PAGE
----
Fare payments are not used to track light-rail ridership because not all valid fare payments are electronically recorded. Many customers – more than 70,000 at the end of 2014 – use pre-paid fare cards like Metropass, College Pass, Student Pass and U-Pass. Though these customers are asked to swipe their cards at fare readers, that doesn’t always happen. Transfer slips that cash-paying customers receive on the bus are also not recorded by ticket validators on light-rail platforms.

Still, the number of non-fare paying customers on light rail remains low. In 2014, Metro Transit police officers conducted more than 1.4 million fare inspections on the Green and Blue Lines and the compliance rate on each line was in excess of 99 percent.

Fare payments are used to track bus ridership, since a customer must pay each time they board (free rides provided to eligible customers or for marketing purposes are manually recorded). Northstar ridership is also based on fare payments, since nearly all customers must make an electronic payment before boarding.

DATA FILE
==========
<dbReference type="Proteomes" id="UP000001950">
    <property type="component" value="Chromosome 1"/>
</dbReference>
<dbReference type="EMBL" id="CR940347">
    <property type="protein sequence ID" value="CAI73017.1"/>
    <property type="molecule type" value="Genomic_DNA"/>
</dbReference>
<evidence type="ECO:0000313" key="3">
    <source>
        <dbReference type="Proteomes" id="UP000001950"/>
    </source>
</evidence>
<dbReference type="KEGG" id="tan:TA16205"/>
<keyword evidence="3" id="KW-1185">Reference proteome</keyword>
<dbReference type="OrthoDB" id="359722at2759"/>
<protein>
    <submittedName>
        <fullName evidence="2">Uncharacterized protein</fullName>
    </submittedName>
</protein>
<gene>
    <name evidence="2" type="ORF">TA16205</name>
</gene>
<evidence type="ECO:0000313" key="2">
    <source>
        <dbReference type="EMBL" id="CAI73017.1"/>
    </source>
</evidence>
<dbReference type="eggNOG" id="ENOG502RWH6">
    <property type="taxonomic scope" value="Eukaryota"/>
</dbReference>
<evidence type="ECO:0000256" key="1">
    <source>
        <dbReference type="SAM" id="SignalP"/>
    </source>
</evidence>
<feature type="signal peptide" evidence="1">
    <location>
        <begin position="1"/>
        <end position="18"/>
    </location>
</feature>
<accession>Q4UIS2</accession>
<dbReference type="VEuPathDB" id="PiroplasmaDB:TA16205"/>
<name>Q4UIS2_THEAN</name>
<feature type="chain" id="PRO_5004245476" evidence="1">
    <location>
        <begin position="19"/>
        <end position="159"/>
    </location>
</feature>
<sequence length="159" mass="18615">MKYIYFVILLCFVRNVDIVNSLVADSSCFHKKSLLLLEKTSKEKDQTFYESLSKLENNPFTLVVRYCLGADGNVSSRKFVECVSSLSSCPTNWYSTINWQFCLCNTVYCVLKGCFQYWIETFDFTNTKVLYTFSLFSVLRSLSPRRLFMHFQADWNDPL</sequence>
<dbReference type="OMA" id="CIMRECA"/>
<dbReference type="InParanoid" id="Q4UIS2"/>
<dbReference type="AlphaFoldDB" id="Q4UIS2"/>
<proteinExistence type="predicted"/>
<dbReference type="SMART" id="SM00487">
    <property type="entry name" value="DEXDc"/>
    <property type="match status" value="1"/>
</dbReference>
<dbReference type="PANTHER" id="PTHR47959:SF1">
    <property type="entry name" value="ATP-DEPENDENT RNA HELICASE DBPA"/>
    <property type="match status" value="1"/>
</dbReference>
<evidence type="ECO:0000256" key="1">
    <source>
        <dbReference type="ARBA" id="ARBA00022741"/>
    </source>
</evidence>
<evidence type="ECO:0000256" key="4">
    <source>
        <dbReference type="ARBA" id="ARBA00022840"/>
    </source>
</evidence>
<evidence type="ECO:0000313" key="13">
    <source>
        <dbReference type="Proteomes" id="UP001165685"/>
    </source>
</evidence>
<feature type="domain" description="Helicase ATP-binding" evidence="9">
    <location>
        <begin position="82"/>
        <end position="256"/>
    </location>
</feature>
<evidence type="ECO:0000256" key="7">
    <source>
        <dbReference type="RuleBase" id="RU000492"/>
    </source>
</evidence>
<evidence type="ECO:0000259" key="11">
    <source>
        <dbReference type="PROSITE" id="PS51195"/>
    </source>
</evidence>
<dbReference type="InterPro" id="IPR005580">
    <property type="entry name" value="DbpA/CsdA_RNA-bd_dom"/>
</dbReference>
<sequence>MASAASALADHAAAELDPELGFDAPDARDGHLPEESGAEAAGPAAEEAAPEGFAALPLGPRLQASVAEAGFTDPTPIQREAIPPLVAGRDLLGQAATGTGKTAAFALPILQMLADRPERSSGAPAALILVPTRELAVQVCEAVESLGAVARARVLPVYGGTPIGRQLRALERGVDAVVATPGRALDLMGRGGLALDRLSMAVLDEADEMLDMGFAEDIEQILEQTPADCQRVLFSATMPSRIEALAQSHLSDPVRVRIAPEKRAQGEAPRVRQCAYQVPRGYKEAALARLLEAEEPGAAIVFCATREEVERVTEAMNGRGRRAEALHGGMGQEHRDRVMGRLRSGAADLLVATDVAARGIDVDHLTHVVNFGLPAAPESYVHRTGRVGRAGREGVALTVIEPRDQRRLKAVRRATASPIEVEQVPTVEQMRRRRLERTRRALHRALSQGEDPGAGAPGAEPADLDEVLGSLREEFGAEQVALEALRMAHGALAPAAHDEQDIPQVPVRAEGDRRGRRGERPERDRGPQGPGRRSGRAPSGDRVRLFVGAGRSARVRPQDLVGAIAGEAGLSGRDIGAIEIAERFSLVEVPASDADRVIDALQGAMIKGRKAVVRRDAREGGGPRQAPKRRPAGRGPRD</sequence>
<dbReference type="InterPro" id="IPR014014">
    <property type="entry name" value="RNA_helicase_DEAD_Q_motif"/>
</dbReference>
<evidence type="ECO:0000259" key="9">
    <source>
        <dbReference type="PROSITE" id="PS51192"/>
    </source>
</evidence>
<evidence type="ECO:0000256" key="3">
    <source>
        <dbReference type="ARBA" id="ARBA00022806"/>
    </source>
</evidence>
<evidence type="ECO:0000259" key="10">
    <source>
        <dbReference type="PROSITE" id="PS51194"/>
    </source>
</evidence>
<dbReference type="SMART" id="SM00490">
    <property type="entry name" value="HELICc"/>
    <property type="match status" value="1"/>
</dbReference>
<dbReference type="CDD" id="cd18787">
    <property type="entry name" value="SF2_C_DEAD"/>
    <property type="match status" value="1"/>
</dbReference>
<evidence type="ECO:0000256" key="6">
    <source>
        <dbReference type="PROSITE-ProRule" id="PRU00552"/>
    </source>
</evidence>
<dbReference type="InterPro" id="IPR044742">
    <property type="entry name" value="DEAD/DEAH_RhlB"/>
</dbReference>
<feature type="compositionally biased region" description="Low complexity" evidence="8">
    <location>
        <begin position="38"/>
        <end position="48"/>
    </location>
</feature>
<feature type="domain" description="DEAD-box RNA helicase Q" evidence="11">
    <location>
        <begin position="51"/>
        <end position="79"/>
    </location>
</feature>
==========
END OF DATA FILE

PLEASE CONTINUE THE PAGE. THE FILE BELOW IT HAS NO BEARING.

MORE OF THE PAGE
Like the METRO Red Line, future Bus Rapid Transit lines like the A Line and Orange Line will use APCs to count ridership. APCs are used on BRT because these lines will also use off-board fare payment technology.

    > The proof is in the payment                                                                                

    > Good Question: Why offer transfers?

Have a “Good Question” that you want answered? Email it to goodquestion@metrotransit.org.

Light Rail METRO Blue Line METRO Green Line Safety

Light-rail vehicles ready for all seasons 

| Wednesday, November 19, 2014 1:10:00 PM

Electro mechanical technicians Tom Astedt and Chris Kostohris install ice cutters on a light-rail vehicle.Metro Transit’s light-rail vehicles are becoming even more weather-hardened.

Pantographs that are specially-equipped to cut through ice on overhead wires are being installed on all 27 Bombardier light-rail vehicles and 32 of the newer Siemens light-rail vehicles to improve winter weather service on the METRO Blue and Green lines.

Mounted atop each light rail vehicle, pantographs transfer energy from the overhead wires to the train. The connection between the pantograph and the overhead wire, also known as catenary, is made by a long metal strip. To reduce wear on the overhead wire, the carbon strips have a smooth surface. But that smoothness is less effective at cutting through ice so textured, copper strips are used whenever severe weather threatens.